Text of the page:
Literary Landscaping

journalsThere are lots of great ‘literary’ journals in Australia – Overland, Meanjin, GoingDownSwinging, The Sleepers Almanac, Etchings, Kill Your Darlings, and the list goes on. These are journals that have been around a while and have become iconic in the literary community.

Then there’s the newer journals that are always popping up, or trying to establish themselves. This is a route we’ve gone through ourselves with [untitled], so we can empathise with the evolution many of these journals are undertaking. What usually occurs is that enthusiasm fuels the creative staff behind the first issue, and possibly the second.

Then reality sets in.

In honesty, there’s not a lot (if any) money (as in profit) in producing a journal, and it’s improbable (although I guess not impossible) that one will ever suddenly go viral and become a bestseller, the way something like Twilight or Fifty Shades of Gray did. The production of these journals are (pardon the cliché) labours of love.

They’re also a lot of hard work – reading, reading, editing, editing, editing, layout and design, proofreading, not to mention all the administrative work underpinning each endeavour. Some of our interns might read hundreds of stories in any given year. Our editors might read the same story fifteen times as they work with the author to get the best out of it.

The reward for this is the promotion of new and emerging talent in the Australian literary landscape. Either you’ll recognise the names that are becoming immediately familiar (e.g. Ryan O’Neill, A.S. Patric, Laurie Steed) or you’ll stumble upon names you’d previously never known existed.

Whatever the case, every one of those authors (like so many of us) is trying to get somewhere with their writing. Motivations may vary somewhat, as well as aspirations. Some might write as a hobby; some might do it with the hope of producing a best-seller. But, ultimately, we all write because we want to tell stories and, theoretically, a story’s not a story until an audience is there to read it. Otherwise, it’s just words on a page.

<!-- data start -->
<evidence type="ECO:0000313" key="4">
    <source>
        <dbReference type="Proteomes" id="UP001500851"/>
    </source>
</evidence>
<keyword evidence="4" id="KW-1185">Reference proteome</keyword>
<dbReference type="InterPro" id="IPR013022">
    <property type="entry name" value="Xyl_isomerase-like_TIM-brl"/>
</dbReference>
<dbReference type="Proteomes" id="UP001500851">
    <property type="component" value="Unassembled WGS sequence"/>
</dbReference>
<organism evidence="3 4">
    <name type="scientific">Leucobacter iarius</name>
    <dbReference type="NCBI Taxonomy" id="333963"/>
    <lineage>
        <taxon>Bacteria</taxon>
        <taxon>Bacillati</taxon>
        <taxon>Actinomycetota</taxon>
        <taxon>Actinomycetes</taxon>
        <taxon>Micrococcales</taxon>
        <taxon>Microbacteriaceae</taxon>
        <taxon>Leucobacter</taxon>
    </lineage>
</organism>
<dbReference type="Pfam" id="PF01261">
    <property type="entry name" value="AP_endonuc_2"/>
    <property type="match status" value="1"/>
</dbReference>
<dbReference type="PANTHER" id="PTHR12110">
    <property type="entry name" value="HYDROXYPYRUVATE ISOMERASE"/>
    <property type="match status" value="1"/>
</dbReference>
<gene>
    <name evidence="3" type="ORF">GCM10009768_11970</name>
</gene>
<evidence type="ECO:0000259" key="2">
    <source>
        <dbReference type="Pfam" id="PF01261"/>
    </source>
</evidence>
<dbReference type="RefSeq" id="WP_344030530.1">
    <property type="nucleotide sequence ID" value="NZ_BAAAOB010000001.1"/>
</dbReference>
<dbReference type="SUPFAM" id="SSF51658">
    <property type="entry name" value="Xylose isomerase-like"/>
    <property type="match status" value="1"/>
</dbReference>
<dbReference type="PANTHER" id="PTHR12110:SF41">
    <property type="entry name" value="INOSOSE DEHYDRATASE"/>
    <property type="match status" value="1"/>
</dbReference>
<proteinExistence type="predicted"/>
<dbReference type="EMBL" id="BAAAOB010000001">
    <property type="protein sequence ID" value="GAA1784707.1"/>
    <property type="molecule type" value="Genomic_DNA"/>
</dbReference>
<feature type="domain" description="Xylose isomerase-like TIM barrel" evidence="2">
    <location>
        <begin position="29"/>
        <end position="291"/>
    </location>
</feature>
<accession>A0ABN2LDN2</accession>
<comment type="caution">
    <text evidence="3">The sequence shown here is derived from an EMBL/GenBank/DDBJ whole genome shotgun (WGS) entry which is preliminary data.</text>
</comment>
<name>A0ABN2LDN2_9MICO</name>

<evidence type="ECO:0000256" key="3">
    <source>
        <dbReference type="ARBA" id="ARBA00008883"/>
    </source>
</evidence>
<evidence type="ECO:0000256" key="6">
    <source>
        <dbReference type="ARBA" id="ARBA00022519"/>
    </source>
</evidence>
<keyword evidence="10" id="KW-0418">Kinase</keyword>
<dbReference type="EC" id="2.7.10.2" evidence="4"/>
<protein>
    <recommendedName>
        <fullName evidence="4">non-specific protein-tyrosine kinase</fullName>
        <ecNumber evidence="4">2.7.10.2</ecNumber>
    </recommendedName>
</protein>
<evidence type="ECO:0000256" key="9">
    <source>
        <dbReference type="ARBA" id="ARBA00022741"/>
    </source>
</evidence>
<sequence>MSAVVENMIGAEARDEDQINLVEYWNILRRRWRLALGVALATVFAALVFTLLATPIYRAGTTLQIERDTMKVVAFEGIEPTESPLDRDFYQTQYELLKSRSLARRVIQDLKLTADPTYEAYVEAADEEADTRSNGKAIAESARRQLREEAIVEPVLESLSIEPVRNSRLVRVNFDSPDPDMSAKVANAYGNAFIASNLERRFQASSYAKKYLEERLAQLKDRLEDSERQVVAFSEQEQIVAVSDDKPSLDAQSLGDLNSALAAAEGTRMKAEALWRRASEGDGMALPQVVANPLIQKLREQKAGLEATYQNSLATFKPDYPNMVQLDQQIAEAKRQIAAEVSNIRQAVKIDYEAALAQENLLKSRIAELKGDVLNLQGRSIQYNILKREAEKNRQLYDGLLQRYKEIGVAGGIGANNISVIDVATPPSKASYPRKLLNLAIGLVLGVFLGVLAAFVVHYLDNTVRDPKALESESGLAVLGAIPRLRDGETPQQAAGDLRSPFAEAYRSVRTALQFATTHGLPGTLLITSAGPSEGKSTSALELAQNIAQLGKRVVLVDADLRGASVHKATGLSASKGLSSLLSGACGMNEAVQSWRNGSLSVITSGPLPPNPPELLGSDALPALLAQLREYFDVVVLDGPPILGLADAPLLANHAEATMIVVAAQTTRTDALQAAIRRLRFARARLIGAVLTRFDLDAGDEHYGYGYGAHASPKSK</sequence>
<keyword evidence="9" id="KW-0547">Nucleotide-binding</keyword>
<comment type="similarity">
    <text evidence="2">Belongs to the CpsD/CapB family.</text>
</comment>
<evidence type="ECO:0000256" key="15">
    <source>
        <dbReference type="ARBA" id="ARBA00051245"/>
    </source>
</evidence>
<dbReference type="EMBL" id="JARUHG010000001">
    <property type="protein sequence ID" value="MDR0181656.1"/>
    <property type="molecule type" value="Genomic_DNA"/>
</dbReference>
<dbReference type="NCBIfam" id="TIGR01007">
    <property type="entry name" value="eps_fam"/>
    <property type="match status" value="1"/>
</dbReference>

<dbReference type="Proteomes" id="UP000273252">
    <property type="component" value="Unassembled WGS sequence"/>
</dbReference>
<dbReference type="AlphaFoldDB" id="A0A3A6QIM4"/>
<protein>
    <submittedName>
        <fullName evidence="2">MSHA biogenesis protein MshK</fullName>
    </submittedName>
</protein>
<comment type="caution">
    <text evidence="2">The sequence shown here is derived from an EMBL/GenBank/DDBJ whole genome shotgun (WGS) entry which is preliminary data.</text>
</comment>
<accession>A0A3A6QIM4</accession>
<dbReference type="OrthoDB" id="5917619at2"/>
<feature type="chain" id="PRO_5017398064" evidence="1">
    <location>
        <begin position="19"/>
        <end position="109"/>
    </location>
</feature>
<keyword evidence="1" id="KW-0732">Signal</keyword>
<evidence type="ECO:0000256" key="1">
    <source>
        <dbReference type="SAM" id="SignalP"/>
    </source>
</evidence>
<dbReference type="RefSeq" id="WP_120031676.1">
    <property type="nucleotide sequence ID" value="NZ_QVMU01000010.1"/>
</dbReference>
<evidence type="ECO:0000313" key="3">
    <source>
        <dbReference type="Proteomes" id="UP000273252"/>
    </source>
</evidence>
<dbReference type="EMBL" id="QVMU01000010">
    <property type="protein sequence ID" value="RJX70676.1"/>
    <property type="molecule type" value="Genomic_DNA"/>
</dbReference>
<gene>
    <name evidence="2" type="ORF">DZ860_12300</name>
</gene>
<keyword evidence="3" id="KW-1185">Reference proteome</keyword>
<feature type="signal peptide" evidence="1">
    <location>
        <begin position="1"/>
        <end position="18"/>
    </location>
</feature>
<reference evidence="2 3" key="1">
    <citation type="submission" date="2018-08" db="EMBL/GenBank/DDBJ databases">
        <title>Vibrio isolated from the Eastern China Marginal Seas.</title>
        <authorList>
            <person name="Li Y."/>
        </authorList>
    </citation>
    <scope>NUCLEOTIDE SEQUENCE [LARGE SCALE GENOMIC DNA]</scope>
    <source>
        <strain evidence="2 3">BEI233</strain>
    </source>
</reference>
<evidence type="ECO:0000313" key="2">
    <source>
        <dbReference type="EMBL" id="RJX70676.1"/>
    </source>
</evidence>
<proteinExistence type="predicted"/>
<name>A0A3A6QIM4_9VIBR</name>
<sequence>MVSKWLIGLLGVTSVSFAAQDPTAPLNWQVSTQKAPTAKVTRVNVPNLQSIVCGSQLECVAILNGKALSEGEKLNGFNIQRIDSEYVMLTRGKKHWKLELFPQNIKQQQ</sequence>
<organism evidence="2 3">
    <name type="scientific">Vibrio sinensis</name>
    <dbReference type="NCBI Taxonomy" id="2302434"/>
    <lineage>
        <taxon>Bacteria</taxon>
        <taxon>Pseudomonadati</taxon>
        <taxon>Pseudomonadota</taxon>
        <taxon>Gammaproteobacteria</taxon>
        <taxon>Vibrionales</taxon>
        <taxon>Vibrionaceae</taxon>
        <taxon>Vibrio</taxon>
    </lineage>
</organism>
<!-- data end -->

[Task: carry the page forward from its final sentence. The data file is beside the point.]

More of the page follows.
Australia produces a lot of talent. Unfortunately, whilst Australia’s arts community is healthy, and whilst there are some great funding bodies out there trying their best, the arts – whether it’s in publishing, in filmmaking, in music, et al – struggle for financing. The money just isn’t here the way it is the US, or the UK. Obviously, the logistics are different but, still, we have a financially malnourished arts community.

And yet we still manage to produce quality in all these fields. It’d be fantastic if more people could get a look in, but sometimes you just have to work with what you have at your disposal.

Which brings us back to journals. We all know about the heavyweights. But spare a thought for the newer journals that are trying to forge reputations for themselves. If you’re a reader, buy them, subscribe to them, support them. If you’re a writer, submit to them, contribute to building their foundation, become a part of their legacy.

One new journal is Asterism, headed by one of Busybird’s interns and assistant editors, Danielle Gori. Asterism is looking for everything – fiction, nonfiction, poetry, travel pieces, interviews, and artwork (paintings, pencil drawings, illustrations, photography, comic strips). Check them out and like them on Facebook.

Support your journals. It’s hard enough for writers and artists to make it here, so it’s always helpful (and encouraging!) to get a shoulder to lean on.


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